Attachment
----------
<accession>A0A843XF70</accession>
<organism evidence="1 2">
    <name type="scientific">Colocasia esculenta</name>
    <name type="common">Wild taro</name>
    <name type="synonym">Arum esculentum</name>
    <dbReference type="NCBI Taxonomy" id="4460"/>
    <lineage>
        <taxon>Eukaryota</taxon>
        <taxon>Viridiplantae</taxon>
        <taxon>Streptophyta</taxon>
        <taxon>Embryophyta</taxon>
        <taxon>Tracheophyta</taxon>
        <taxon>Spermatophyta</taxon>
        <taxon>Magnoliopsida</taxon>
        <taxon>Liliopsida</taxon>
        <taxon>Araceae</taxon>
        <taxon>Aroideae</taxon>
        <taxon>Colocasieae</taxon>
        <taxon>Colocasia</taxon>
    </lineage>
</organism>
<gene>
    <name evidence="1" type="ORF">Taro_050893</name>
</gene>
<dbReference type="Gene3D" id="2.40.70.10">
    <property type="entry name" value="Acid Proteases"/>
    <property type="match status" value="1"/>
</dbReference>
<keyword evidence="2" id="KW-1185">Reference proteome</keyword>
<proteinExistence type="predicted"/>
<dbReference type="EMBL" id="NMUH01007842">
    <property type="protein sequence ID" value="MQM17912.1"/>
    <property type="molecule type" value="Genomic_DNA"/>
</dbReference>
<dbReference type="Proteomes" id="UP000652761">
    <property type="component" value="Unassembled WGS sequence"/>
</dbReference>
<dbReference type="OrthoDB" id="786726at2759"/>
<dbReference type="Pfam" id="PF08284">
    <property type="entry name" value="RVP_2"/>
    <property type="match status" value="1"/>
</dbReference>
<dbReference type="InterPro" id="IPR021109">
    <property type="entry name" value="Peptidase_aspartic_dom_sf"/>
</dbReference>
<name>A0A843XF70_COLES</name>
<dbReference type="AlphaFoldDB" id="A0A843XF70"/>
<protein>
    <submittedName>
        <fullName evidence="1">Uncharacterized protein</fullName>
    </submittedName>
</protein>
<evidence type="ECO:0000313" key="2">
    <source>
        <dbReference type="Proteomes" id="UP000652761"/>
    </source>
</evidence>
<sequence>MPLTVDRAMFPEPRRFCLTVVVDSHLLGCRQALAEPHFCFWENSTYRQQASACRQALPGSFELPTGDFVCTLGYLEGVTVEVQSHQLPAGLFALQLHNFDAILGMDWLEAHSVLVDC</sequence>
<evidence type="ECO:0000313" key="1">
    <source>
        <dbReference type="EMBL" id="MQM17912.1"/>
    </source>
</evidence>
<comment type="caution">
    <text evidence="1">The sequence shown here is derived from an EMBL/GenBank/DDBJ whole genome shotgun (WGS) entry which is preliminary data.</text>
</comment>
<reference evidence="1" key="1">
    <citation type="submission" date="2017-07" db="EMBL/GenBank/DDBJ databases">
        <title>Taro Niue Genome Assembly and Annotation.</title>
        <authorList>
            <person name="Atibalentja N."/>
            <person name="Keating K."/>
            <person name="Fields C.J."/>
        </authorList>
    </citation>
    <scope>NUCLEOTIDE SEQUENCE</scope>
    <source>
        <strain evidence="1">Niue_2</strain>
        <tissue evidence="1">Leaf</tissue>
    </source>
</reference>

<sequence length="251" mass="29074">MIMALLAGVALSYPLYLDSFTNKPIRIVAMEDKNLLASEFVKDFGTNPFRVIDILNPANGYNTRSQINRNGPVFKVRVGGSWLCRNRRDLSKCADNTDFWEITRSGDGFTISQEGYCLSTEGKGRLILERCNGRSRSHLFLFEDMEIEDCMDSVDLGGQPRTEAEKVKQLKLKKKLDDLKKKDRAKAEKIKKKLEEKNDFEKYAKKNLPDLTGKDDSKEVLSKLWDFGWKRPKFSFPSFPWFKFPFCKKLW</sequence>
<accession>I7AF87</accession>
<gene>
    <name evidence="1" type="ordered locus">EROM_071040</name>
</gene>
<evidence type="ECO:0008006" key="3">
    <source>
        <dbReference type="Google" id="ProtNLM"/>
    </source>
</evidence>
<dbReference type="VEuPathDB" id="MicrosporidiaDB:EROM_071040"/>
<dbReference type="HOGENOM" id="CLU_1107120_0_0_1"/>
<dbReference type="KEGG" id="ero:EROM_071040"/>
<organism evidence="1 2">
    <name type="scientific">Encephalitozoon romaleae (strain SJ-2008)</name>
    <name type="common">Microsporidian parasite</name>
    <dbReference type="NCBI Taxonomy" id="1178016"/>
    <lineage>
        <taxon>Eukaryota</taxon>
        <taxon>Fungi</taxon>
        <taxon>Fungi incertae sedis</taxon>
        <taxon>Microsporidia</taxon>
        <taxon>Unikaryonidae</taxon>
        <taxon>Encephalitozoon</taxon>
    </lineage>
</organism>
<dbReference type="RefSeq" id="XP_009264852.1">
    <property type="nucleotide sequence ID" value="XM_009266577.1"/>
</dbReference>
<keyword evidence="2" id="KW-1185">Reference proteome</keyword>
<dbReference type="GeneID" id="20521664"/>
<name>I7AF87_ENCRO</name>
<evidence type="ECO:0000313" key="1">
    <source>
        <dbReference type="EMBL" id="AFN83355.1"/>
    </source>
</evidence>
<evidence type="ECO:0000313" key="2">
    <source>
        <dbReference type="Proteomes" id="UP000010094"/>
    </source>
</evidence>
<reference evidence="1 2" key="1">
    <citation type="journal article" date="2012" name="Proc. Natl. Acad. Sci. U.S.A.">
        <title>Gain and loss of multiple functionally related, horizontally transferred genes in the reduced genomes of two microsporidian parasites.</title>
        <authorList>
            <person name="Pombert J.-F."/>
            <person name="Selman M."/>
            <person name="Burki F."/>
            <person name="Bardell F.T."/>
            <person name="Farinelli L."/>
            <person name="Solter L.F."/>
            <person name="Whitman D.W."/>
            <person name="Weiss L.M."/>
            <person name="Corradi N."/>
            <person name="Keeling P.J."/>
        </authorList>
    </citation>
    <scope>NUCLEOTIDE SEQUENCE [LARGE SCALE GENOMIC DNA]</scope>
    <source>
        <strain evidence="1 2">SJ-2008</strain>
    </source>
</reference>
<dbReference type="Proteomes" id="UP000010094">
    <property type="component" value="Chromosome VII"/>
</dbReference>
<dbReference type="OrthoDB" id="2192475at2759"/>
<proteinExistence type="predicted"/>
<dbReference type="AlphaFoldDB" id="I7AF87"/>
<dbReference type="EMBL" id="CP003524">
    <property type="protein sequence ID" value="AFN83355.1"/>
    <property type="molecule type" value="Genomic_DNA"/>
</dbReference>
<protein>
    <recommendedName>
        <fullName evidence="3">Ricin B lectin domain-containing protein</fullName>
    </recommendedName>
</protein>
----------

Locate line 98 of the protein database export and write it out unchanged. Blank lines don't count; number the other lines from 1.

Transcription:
    <dbReference type="NCBI Taxonomy" id="1178016"/>